Regenerative agriculture is described by many as an approach to food and farming systems which aims to recuperate biodiversity, soil, water and nutrient cycles, economies, and communities. It has notably grown in public awareness over the past decade, and especially the last few years in Australia, as the country has suffered unprecedented fires while enduring extended droughts. The literature is extensive and still growing. Some of it focuses on farmersâ€™ experiences and reasons for transitioning away from industrial agriculture, while much concentrates on the importance of soil, or on various techniques, and others on regenerative agriculture as a way to mitigate and adapt to climate change. Charlie Massyâ€™s triumphant 2017 account of a dozen broadacre farmers in Australia who have overcome the â€˜mechanical mindsetâ€™ to farm with nature is arguably one of the most radical of regen agâ€™s foundational texts, as it actively tackles questions around farmersâ€™ very ways of thinking and being in the world.
Despite these steps forward, many believe that regenerative agriculture remains insufficient. While it accepts the shared biogeological nature of agricultural landscapes, it remains looped into the premises of economic and sociopolitical systems that treat farms and farmers as separate economic units. The two impulses are incompatible. We cannot return to an agriculture that acknowledges a more natural economy defined by a shared ecosystem that still operates under a social system that defines farmers almost entirely as segregated competitors in the market and sectioned-off on the landscape. Such systems reward practices that externalize the damage of such agriculture off-farm and onto our neighbours, both local and global.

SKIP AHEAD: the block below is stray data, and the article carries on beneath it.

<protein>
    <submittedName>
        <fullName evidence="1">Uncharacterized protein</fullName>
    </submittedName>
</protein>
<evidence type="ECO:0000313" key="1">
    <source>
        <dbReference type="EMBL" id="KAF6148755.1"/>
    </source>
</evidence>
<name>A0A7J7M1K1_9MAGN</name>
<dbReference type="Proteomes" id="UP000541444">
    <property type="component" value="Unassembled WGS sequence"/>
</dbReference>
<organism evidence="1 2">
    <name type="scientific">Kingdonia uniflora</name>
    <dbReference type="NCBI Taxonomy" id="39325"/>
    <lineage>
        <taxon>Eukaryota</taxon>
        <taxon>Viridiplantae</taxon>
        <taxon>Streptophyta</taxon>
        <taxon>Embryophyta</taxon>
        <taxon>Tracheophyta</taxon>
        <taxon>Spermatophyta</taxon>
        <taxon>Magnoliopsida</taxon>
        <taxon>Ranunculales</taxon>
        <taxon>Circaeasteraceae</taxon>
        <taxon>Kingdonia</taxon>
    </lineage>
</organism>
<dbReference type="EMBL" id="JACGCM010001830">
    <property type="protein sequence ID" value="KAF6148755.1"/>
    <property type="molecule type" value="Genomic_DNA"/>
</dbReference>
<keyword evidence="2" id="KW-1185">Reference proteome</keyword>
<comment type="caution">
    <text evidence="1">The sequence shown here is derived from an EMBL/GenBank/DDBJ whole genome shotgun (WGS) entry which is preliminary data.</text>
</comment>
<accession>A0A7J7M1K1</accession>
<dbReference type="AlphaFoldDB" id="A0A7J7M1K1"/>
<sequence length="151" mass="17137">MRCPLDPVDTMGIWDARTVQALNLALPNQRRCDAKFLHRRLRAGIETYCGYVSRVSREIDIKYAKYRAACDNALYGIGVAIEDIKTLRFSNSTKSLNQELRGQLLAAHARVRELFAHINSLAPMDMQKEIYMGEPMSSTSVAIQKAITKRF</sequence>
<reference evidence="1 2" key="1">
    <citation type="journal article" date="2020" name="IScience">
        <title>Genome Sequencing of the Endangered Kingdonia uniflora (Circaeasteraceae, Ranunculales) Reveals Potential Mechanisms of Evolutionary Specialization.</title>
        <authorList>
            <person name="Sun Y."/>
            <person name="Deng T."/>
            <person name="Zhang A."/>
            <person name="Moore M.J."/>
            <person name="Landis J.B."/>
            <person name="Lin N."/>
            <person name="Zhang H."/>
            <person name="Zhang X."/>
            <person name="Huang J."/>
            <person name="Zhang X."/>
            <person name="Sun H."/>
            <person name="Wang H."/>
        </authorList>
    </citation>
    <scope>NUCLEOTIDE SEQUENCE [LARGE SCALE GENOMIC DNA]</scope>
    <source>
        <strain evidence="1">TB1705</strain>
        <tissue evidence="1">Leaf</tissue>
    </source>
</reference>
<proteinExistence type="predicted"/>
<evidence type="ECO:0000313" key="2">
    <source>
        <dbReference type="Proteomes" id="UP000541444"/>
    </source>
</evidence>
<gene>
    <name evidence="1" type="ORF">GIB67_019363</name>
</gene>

Agroecology as ecology and social system
Let me be clear that regenerative agriculture represents a rightly celebrated step forward. There are also other alternatives that can take us a few more steps forward. And Iâ€™m sure all of us want that.
While regenerative agriculture has gained momentum and prominence in Australia, agroecology is much less well-known or understood here, though there is a deep and substantial literature on agroecology internationally. Broadly speaking, agroecology is a scientifically and experientially justified practice of agriculture that is sensitive to the ecosystems in which it is situated and that fosters the democratic participation of farmers in the food system. Its original and still predominant practitioners are Indigenous peoples and peasant smallholders the world over. Many of its advocates make a strong case for relying on peasant and Indigenous knowledge of their land and systems to produce sufficient food sustainably. A science, a set of practices, and a social movement, agroecology is fundamental to my own research project, including its concerns with the importance of biodiversity, the role of animals in agroecosystems, and the lived social, economic, and political realities of small-scale farmers.